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Nunavik tackles child sexual abuse with new pilot project

“Good touch/Bad touch” reaches out to kids, parents in Kuujjuaq

By JANE GEORGE

Each student who participates in the


Each student who participates in the “Good touch/ Bad touch” program will receive this teddy bear that wears a tag which can say how it feels. (PHOTO BY JANE GEORGE)

Next week Kindergarten and Grade One students at Pitakallak elementary school in Kuujjuaq will receive an introduction to the


Next week Kindergarten and Grade One students at Pitakallak elementary school in Kuujjuaq will receive an introduction to the “Good touch/ Bad touch” program. (PHOTO BY JANE GEORGE)

It's time to really break the silence around sexual abuse in Nunavik, says Lizzie Aloupa, who's facilitating a new pilot project to prevent and detect sexual abuse in the region. (PHOTO BY JANE GEORGE)


It’s time to really break the silence around sexual abuse in Nunavik, says Lizzie Aloupa, who’s facilitating a new pilot project to prevent and detect sexual abuse in the region. (PHOTO BY JANE GEORGE)

KUUJJUAQ — When Lizzie Aloupa was growing up in Quaqtaq, where she was sexually abused, there was no one she felt she could turn to.

That’s something she hopes to change for today’s youth through her involvement in a new pilot project that aims to break the silence around sexual abuse.

“But when people say break the silence, they under-estimate how strong that silence is,” she said.

Through the pilot project based on the “Good touch/Bad touch” program, Aloupa, along with the Nunavik Regional Committee on Sexual Abuse Prevention, hopes to get Nunavimmiut, aged five and up, opening up more about sexual abuse.

It’s still a big problem in the region, Aloupa said: older people don’t know how to deal with the sexual abuses of the past and kids don’t realize they can get help if they experience sexual abuse today.

The whole discussion remains sensitive and “touchy” for many, she said.

Last week, Aloupa, the pilot project’s main facilitator, went on Kuujjuaq community radio to explain the project to parents.

Its goals include helping parents to better detect child sexual abuse and to learn how to react and accompany a child who has been sexually abused.

Parents in Kuujjuaq have already received information about the project in a trilingual (Inuktitut, French and English) booklet called “Together let’s protect our children,” which talks about issues like “should children be believed?” and “should I insist on knowing what happened.”

Aloupa has met with local workers in health and social services, schools and other organizations as well as with parents.

It’s not the first time Aloupa has reached out to the public to support the pilot project: it was tested out in her home community of Quaqtaq in March.

And, as in Quaqtaq, the program for Kuujjuaq includes three days of workshops at the elementary school.

Aloupa, who holds a Bachelor of Education degree from McGill University and is a former Kindergarten teacher, will visit Kuujjuaq’s Pitakallak elementary school next week.

Three sessions of 30 minutes each are scheduled there with Kindergarten students. Grade One students will see Aloupa for 40- minute sessions on three separate days.

During the sessions, Aloupa will talk to the kids about “itsiguurnilunniq” — the Inuktitut word used for sexual abuse.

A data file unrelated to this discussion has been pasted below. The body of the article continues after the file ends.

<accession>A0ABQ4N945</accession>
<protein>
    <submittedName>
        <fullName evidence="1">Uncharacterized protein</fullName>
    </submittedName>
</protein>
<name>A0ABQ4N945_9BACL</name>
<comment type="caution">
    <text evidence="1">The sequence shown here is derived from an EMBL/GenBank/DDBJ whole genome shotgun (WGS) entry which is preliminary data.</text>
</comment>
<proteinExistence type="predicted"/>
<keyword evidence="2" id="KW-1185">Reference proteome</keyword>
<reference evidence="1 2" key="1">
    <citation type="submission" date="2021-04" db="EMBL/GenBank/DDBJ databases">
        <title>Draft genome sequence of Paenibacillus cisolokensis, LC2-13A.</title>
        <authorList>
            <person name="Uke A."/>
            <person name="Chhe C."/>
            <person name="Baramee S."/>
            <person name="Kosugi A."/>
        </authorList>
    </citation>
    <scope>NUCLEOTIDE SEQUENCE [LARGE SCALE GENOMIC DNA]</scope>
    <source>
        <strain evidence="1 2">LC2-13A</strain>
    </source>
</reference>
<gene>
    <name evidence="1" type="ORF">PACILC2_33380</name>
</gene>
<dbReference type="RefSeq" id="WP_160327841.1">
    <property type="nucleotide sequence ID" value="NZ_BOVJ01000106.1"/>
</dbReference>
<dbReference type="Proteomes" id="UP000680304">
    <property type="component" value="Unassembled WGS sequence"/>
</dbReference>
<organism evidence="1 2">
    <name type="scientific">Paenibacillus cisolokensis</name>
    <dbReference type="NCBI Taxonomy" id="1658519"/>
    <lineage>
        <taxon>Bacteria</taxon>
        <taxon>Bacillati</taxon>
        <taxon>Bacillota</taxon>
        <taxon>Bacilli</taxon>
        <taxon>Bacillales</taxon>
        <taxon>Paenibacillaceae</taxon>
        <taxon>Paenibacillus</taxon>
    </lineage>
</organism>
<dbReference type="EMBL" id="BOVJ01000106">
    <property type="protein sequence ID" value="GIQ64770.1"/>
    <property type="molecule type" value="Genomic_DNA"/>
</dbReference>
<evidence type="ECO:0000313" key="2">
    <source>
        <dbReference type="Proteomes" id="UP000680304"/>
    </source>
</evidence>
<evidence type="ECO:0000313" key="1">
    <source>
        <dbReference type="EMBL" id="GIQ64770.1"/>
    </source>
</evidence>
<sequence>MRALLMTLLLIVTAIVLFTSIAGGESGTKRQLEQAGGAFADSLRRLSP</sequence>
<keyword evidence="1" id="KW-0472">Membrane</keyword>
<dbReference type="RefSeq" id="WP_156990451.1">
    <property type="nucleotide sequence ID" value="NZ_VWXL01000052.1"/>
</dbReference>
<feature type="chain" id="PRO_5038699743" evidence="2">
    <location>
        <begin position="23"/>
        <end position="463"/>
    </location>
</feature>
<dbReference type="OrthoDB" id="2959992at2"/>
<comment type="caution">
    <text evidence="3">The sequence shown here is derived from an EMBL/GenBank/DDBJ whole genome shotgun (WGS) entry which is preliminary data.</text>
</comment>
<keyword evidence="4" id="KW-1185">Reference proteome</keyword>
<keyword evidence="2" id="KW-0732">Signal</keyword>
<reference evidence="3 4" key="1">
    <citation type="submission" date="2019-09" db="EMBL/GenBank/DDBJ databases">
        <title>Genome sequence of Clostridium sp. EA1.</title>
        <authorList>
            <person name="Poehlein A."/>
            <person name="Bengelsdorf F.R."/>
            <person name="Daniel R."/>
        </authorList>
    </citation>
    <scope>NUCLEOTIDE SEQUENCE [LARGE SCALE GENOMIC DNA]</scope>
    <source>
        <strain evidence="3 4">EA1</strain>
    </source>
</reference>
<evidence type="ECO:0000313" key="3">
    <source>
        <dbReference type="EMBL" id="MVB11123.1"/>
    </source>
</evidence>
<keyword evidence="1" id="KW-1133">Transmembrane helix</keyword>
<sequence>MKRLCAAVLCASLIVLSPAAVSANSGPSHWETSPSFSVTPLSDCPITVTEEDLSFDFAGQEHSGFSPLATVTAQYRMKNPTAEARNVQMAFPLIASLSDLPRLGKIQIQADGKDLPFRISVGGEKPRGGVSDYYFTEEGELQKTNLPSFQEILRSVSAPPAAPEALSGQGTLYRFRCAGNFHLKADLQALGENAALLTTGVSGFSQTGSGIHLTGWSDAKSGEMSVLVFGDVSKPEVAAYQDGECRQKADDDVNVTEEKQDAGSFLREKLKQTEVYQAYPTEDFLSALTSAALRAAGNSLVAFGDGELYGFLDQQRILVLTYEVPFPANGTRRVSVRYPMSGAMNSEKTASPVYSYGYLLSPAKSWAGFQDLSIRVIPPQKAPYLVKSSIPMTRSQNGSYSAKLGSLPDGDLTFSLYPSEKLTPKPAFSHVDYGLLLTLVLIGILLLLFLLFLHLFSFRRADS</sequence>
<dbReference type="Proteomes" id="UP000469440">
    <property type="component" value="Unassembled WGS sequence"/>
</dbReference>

Aloupa won’t be in the classrooms alone: she’ll have youth protection workers, Kativik Regional Police Force officer Sammy Snowball and the school counsellor there as back up. And she plans to introduce them to the children as people they can seek out for help.

Aloupa’s main focus will be on teaching the five safety rules of the Good-touch/Bad touch program, a prevention program targeting child abuse, neglect, and societal risks for Grades One to Six, which were developed more than 20 years ago in the United States:

1. It’s my body! I have the right to know all the safety rules.

2. The uh-oh feeling. If I feel like something’s wrong then I am right. Sometimes I need to ask questions.

3. I have the right to say no and get away.

4 I can tell and tell until someone believes me

5. It’s never my fault.

Among the materials used: a cuddly teddy bear wearing a tag of plastic pictures that can help kids express their feelings if they can’t find the right words and a storybook to help reinforce the difference between good and bad touches.

All children will also receive a teddy bear, a colouring book, a safety rules poster, a book called “The most important rule of all,” a tee-shirt with a happy smiling face that says “I’m precious” on the front and on the back, “It’s my body, I have the right to be safe,” and a resource card with numbers to call if they need help.

The plan is to expand the pilot project to every community in Nunavik. Next on the list is Kangiqsualujjuaq.

Aloupa hopes that a local teacher or interested individual in every community will decide to integrate the program into their teaching.

As more openness about sexual abuse develops in Nunavik, Aloupa remains optimistic that the wall of secrecy around sexual abuse will finally be broken.

“We must deal with our sexual abuse issues,” said Aloupa, whose first training to deal with sex abuse issues dates back to the late 1990s.

Adults have also responded to the talk about sexual abuse, coming forward in some instances to report sexual abuse that happened years ago — but which can still be treated as a crime.

The new focus on sexual abuse follows the 2007 report from Quebec’s human and youth rights commission. Its devastating report on Nunavik’s youth protection system called for — among other actions — more abuse prevention and detention programs for youth.

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